A few thoughts from Czech Republic’s 2-1 victory over Greece:
What it means: Shorn of its two first-choice center backs, the vaunted Greek defense crumbled early against a grateful Czech team that strengthened its hand in an open Group A. Its final group game against Poland should be winner-take-all.
The game was billed as a do-or-die affair for the Czechs. Their coach, Michal Bilek, had assured the media that his team would not panic, and it took only two minutes for Petr Jiracek to pick up on an exquisite through ball from Tomas Hubschman and finish with his left foot. The lead was doubled four minutes later, as Vaclav Pilar bundled the ball home from a Theo Gebre-Selassie cross. So dominant were the Czechs that they were able to remove their most influential player, Tomas Rosicky, for precautionary reasons at halftime. He had enjoyed the most touches (40) and touches in the attacking third (16) of any player to that point.
Down 2-0, Greece had its back against the wall. Against Poland, that situation brought out the Greeks' pugnacious best. But on Tuesday, they appeared unsure of how to respond. Whether they tried to impose a passing game or resort to the long ball, the Czechs were able to stifle them. Keeper Petr Cech gave Greece a lifeline, fumbling the ball while colliding with Czech defender Tomas Sivok. Greek legend Fanis Gekas rolled it into the open net. But Greece was not able to muster another clear-cut chance even after throwing on strikers to play a Hail Mary 4-2-4 formation. The best thing that could be said about its performance was it advanced the cause for beards in football. Brace yourself for a hundred puns about Greek deficits, gifts and lack of Euros.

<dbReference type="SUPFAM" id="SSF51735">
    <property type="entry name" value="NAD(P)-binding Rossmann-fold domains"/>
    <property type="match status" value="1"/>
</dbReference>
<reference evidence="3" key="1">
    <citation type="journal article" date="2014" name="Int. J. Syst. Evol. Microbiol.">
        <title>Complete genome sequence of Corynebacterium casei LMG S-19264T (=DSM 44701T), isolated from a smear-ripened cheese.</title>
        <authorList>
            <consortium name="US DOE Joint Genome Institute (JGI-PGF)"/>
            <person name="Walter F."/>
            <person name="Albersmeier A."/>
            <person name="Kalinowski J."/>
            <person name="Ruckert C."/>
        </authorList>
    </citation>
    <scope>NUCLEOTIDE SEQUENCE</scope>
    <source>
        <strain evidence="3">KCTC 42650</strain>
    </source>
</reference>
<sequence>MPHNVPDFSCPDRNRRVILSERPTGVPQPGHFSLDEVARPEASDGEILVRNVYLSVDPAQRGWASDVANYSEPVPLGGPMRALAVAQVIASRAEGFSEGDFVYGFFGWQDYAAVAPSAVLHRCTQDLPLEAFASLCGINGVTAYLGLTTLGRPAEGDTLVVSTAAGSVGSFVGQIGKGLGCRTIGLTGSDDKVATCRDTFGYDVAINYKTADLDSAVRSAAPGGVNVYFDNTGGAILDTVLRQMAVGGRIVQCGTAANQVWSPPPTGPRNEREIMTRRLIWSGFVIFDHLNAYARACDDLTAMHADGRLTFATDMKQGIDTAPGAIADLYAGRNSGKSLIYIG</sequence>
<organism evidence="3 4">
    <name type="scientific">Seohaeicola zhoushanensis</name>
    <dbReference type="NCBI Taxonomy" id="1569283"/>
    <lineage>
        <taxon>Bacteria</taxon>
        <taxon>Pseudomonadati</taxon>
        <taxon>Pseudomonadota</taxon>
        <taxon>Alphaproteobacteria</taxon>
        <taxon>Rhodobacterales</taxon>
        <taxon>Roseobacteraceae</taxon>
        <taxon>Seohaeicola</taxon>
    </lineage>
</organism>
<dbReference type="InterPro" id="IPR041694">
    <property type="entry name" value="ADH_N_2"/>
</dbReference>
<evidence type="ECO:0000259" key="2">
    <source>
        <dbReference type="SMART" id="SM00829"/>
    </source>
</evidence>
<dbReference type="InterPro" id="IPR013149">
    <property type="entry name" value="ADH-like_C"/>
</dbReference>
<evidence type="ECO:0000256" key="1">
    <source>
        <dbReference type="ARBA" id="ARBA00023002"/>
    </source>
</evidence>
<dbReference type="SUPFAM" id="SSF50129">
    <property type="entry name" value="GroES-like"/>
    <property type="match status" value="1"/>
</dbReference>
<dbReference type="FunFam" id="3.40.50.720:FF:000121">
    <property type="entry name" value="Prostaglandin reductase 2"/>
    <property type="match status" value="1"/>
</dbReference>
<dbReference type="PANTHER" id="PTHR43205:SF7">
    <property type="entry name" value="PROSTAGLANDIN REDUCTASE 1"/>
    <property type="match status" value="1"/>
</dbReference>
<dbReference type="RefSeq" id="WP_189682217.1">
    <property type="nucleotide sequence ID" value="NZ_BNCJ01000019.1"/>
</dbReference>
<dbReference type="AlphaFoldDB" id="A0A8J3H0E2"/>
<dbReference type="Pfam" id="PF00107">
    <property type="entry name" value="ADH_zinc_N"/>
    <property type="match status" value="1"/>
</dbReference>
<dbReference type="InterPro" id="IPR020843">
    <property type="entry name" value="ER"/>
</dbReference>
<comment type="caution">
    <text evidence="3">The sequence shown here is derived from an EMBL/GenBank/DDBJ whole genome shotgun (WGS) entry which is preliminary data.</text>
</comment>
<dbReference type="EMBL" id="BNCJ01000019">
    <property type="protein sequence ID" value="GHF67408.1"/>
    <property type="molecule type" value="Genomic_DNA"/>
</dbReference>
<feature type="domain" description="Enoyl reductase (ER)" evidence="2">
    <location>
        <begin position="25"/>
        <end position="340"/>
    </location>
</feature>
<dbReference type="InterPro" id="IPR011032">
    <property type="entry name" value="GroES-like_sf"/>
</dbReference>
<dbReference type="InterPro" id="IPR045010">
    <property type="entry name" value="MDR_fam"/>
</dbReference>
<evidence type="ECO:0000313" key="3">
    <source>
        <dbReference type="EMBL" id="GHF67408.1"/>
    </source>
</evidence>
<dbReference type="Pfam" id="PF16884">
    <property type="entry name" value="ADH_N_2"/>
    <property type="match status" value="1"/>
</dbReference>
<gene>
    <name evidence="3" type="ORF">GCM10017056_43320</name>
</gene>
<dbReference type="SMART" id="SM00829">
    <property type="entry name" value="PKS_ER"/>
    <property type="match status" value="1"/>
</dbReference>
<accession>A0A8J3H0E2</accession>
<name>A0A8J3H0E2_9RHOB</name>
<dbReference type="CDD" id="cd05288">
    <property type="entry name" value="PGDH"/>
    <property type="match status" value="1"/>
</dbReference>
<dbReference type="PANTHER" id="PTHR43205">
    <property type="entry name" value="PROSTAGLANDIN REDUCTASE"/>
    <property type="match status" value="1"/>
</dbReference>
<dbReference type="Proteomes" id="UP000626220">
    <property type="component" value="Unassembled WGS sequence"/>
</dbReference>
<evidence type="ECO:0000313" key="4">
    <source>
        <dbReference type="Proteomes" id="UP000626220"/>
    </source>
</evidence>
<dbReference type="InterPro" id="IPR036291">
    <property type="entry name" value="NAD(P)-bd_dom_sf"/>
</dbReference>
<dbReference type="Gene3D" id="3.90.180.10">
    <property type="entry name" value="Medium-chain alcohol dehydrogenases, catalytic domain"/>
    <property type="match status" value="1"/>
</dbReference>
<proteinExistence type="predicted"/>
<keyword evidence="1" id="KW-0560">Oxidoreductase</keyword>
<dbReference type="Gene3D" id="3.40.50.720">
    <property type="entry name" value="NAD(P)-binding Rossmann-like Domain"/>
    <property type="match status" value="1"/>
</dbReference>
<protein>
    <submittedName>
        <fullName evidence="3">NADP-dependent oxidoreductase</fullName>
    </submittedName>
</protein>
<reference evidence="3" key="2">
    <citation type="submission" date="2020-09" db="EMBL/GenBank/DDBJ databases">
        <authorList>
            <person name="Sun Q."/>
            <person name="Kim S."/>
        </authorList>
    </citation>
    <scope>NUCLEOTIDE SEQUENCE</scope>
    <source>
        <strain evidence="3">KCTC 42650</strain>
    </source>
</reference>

Czech homework pays off
Poland took 17 minutes to breach the Greek defense via the left side of its defense. The Czechs targeted that weak point, and the return was immediate. Both goals had their origins in that area.
Czech midfield inventive and imposing in the first half, but not in the second
Hubschman, Jiracek and Rosicky controlled the game in the first half. Their movement and invention ran the Greeks ragged. But in the second half, with Rosicky removed, Jiracek was forced to drop deep and cover his back four, which blunted the Czech threat and allowed the Greeks to play the game in their opponents’ half.
Cech: Dodgy Euro keeper?
Cech’s fumbling assist on the Greek goal gave his team cause for concern. This was the 15th goal he has conceded at the Euros. Only Denmark’s Peter Schmeichel has conceded more. Cech’s fumble was eerily reminiscent of one he made against Turkey in 2008 that secured the Czechs' elimination, 3-2, after they had thrown away a two-goal lead.
Group A will be decided on Saturday. Greece faces the steepest test, a game against Russia in Warsaw. The Czechs may face a winner-take-all showdown with co-host Poland in Wroclaw. Both games will be played simultaneously.
Roger Bennett is a contributing writer for ESPN The Magazine and ESPN.com.